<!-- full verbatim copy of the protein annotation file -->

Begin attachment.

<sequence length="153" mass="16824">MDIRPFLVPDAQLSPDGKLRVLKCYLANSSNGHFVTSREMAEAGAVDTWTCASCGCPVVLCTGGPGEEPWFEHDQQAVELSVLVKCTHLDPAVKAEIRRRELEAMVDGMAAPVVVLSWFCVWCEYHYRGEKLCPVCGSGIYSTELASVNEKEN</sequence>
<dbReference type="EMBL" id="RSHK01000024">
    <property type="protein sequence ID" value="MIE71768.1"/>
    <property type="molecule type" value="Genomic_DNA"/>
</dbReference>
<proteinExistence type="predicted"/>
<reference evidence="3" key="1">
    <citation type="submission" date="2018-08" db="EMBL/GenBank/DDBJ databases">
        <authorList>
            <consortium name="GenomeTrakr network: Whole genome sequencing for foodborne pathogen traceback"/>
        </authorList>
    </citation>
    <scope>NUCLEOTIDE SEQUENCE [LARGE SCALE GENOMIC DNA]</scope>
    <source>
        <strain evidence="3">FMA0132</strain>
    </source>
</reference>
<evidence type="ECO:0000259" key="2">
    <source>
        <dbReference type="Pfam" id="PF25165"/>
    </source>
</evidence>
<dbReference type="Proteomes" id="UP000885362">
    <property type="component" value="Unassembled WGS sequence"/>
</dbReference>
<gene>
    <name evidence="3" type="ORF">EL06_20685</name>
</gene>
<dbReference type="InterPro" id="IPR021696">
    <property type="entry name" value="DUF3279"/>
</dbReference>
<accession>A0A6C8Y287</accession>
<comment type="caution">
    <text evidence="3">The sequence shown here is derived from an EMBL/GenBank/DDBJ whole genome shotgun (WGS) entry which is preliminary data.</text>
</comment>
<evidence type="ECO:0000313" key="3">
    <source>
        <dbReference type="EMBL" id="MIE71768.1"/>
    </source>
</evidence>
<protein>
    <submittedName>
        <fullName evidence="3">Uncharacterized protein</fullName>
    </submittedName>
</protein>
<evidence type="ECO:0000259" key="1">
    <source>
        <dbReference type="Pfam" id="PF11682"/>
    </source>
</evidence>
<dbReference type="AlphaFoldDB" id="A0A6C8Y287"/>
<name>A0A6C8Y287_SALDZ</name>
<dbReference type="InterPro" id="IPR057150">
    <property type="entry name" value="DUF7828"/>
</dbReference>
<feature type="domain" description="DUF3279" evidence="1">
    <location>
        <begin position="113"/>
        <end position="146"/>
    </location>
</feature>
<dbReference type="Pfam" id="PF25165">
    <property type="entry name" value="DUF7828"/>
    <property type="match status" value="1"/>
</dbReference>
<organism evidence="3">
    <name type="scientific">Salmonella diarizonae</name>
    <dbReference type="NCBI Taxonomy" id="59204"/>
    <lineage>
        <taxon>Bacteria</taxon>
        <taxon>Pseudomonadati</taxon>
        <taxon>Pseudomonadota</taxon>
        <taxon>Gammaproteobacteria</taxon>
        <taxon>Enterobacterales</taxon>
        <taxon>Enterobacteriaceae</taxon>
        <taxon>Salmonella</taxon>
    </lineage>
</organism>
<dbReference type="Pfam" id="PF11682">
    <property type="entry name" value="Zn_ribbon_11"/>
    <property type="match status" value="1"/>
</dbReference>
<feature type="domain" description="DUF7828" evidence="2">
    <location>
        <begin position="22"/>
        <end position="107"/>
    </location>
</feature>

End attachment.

<sequence length="153" mass="16824">MDIRPFLVPDAQLSPDGKLRVLKCYLANSSNGHFVTSREMAEAGAVDTWTCASCGCPVVLCTGGPGEEPWFEHDQQAVELSVLVKCTHLDPAVKAEIRRRELEAMVDGMAAPVVVLSWFCVWCEYHYRGEKLCPVCGSGIYSTELASVNEKEN</sequence>
<dbReference type="EMBL" id="RSHK01000024">
    <property type="protein sequence ID" value="MIE71768.1"/>
    <property type="molecule type" value="Genomic_DNA"/>
</dbReference>
<proteinExistence type="predicted"/>
<reference evidence="3" key="1">
    <citation type="submission" date="2018-08" db="EMBL/GenBank/DDBJ databases">
        <authorList>
            <consortium name="GenomeTrakr network: Whole genome sequencing for foodborne pathogen traceback"/>
        </authorList>
    </citation>
    <scope>NUCLEOTIDE SEQUENCE [LARGE SCALE GENOMIC DNA]</scope>
    <source>
        <strain evidence="3">FMA0132</strain>
    </source>
</reference>
<evidence type="ECO:0000259" key="2">
    <source>
        <dbReference type="Pfam" id="PF25165"/>
    </source>
</evidence>
<dbReference type="Proteomes" id="UP000885362">
    <property type="component" value="Unassembled WGS sequence"/>
</dbReference>
<gene>
    <name evidence="3" type="ORF">EL06_20685</name>
</gene>
<dbReference type="InterPro" id="IPR021696">
    <property type="entry name" value="DUF3279"/>
</dbReference>
<accession>A0A6C8Y287</accession>
<comment type="caution">
    <text evidence="3">The sequence shown here is derived from an EMBL/GenBank/DDBJ whole genome shotgun (WGS) entry which is preliminary data.</text>
</comment>
<evidence type="ECO:0000313" key="3">
    <source>
        <dbReference type="EMBL" id="MIE71768.1"/>
    </source>
</evidence>
<protein>
    <submittedName>
        <fullName evidence="3">Uncharacterized protein</fullName>
    </submittedName>
</protein>
<evidence type="ECO:0000259" key="1">
    <source>
        <dbReference type="Pfam" id="PF11682"/>
    </source>
</evidence>
<dbReference type="AlphaFoldDB" id="A0A6C8Y287"/>
<name>A0A6C8Y287_SALDZ</name>
<dbReference type="InterPro" id="IPR057150">
    <property type="entry name" value="DUF7828"/>
</dbReference>
<feature type="domain" description="DUF3279" evidence="1">
    <location>
        <begin position="113"/>
        <end position="146"/>
    </location>
</feature>
<dbReference type="Pfam" id="PF25165">
    <property type="entry name" value="DUF7828"/>
    <property type="match status" value="1"/>
</dbReference>
<organism evidence="3">
    <name type="scientific">Salmonella diarizonae</name>
    <dbReference type="NCBI Taxonomy" id="59204"/>
    <lineage>
        <taxon>Bacteria</taxon>
        <taxon>Pseudomonadati</taxon>
        <taxon>Pseudomonadota</taxon>
        <taxon>Gammaproteobacteria</taxon>
        <taxon>Enterobacterales</taxon>
        <taxon>Enterobacteriaceae</taxon>
        <taxon>Salmonella</taxon>
    </lineage>
</organism>
<dbReference type="Pfam" id="PF11682">
    <property type="entry name" value="Zn_ribbon_11"/>
    <property type="match status" value="1"/>
</dbReference>
<feature type="domain" description="DUF7828" evidence="2">
    <location>
        <begin position="22"/>
        <end position="107"/>
    </location>
</feature>